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    Crosscut Membership Drive: join me at our civic cafe

    A Crosscut columnist on values and the civic life makes the case for the valuable civic conversation Crosscut sustains and deepens. Today's drawing is for the Emerson String Quartet, America's finest, performing at Meany. A matching grant will double contributions above $75.

    The Emerson String Quartet: beloved regulars at Meany.

    The Emerson String Quartet: beloved regulars at Meany.

    Anthony B. Robinson

    Anthony B. Robinson


    Editor's note: Crosscut is in the midst of its important Spring Membership Drive, and we hope you'll become an Annual Member or renew your Membership. It's easy to donate online, and your annual Membership is tax-deductible. There is still some of the matching grant money left for donations above $75, which are doubled thanks to Gordon and Celia Bowker's challenge donation.

    Donations through the weekend will be entered in a drawing for two tickets to the famed Emerson String Quartet, performing late Mozart quartets at Meany Hall on April 17. Winners of the Thursday drawing — each getting a pair of tickets to the April 6 performance by Seattle Opera's Young Artists of Donizetti's comic opera, "Don Pasquale" — are Thatcher Bailey of Seattle and Claudia Hirschey of Newcastle. The grand prize drawing is for an Xbox Kinect.

    Please be generous. Crosscut depends heavily on the annual contributions of Members, and this public support enables us to produce journalism in the public interest, free from commercial constraints. You may donate by automatic monthly installments if you wish. And Members receive many benefits: discounted tickets, free events, and opportunities to meet writers, thinkers, and political figures.

    In the world of fund-raising one of the axioms is that you never invite people to do what you haven’t done yourself. So I am happy to report that I am a contributing annual member of Crosscut.com — and I invite you to join me.

    Why join? Well, Crosscut both sustains and deepens our civic conversation here in the Pacific Northwest. Here we talk and report about what’s going on, why it matters, and what difference our choics and actions make. Also, next week is Crosscut's fifth birthday, so it's only courteous to send in a little present in the form of your Membership.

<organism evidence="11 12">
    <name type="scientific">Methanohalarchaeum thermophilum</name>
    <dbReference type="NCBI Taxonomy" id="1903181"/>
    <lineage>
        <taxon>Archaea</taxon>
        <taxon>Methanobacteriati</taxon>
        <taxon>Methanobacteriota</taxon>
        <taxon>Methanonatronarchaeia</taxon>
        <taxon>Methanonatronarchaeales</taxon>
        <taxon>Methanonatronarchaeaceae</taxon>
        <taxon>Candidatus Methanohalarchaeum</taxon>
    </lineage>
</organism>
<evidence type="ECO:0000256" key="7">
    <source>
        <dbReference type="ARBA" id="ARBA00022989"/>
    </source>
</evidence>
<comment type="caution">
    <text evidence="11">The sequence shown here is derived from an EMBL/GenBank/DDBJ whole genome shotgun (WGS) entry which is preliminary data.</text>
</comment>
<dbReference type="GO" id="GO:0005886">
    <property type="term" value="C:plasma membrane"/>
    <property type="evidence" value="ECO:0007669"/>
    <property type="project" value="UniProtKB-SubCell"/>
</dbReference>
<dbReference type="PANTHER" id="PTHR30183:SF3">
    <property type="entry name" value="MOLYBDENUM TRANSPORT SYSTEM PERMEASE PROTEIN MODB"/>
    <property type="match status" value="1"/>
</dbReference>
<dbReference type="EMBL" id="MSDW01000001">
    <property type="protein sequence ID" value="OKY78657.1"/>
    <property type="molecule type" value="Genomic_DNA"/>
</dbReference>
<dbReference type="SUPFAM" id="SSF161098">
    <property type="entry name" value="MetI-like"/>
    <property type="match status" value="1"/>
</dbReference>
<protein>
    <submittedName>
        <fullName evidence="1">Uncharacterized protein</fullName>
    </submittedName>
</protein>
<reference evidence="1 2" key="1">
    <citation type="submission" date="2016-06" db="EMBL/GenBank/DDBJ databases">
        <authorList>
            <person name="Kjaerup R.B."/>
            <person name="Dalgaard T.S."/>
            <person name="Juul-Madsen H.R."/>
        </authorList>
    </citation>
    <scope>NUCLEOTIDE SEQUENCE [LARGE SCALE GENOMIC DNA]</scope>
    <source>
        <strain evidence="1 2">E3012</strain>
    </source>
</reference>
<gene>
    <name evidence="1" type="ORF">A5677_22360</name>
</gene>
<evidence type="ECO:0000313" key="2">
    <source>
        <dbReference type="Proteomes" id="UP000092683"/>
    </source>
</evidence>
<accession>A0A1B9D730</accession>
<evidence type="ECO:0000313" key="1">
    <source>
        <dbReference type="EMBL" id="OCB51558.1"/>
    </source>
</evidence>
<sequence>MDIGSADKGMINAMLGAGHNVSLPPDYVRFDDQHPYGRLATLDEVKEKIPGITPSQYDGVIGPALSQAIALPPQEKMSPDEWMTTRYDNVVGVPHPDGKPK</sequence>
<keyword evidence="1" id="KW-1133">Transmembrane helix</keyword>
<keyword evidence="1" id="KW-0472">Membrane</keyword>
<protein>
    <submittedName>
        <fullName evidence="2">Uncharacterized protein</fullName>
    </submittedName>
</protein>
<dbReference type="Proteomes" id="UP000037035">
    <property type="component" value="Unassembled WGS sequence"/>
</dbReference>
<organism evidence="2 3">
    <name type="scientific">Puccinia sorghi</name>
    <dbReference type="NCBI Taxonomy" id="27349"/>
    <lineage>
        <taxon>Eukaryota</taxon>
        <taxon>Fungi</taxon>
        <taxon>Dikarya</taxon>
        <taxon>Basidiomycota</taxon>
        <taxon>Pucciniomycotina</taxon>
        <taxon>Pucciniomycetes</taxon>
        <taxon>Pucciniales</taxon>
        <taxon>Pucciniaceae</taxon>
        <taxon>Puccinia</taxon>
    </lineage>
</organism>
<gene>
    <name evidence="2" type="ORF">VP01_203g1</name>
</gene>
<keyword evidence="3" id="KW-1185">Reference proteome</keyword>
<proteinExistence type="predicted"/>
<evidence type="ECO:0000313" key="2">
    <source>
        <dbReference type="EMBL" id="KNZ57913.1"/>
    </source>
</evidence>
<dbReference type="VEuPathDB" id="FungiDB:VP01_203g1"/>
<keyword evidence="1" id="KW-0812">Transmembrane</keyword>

The argument can be made that any community worth its salt is a sustained conversation about matters that matter. Crosscut certainly is that. All sorts of people with all sorts of viewpoints and expertise chime in. Some initiate. Some respond. As the conversation goes on and deepens, we move, here in the Puget Sound and Northwest, beyond proximity to community.

    These days I try to contribute an article at least once a week to Crosscut. Most often my columns appear on Thursday. My aim in what I write is to stir people to think and to deepen our civic conversation. I aim to do that by adding a perspective that is, perhaps, a little different.

    Had I a magic wand, Seattle would have a lot more open air cafes, where we would be in conversation about the matters of day, the values and people that shape and influence our lives. I’m grateful for the number of those we do have — given our often inclement weather.

    But I’m particularly grateful for Crosscut, which to me is one such “virtual” open air cafe for probing conversation.

    And here’s a bonus. Every now and again, members of Crosscut get an invitation for free forums and ticket discounts. You might also be eligible for an invitation to in-person conversation at a pizza lunch hosted at “world headquarters” in Pioneer Square. If you join me as a Crosscut member you will not only be supporting this unique civic conversation; you’ll possibly get an invitation to drop by in person for a chat. When you do, chances are good I’ll be there, along with numerous other Crosscut writers and editors and a prominent guest being interviewed on the record. I'm looking forward to talking with you.

    Tony Robinson has been a pastor and teacher in the Congregational/ United Church of Christ denomination. He is the author of many books and articles. He lives in Southeast Seattle, near Columbia City.

    Like what you just read? Support high quality local journalism. Become a member of Crosscut today!


    Posted Thu, Mar 29, 2:01 p.m. Inappropriate

    What I like best is that I can tune in to the conversation AND smoke and drink coffee at the same time. I've spent the greater part of my life in conversation, cigarettes and coffee. Now Crosscut is one of the last remaining places I can still do that. And before anyone starts haranguing me about smoking, keep in mind that I've probably contributed more to Washington State's tax base than you have.


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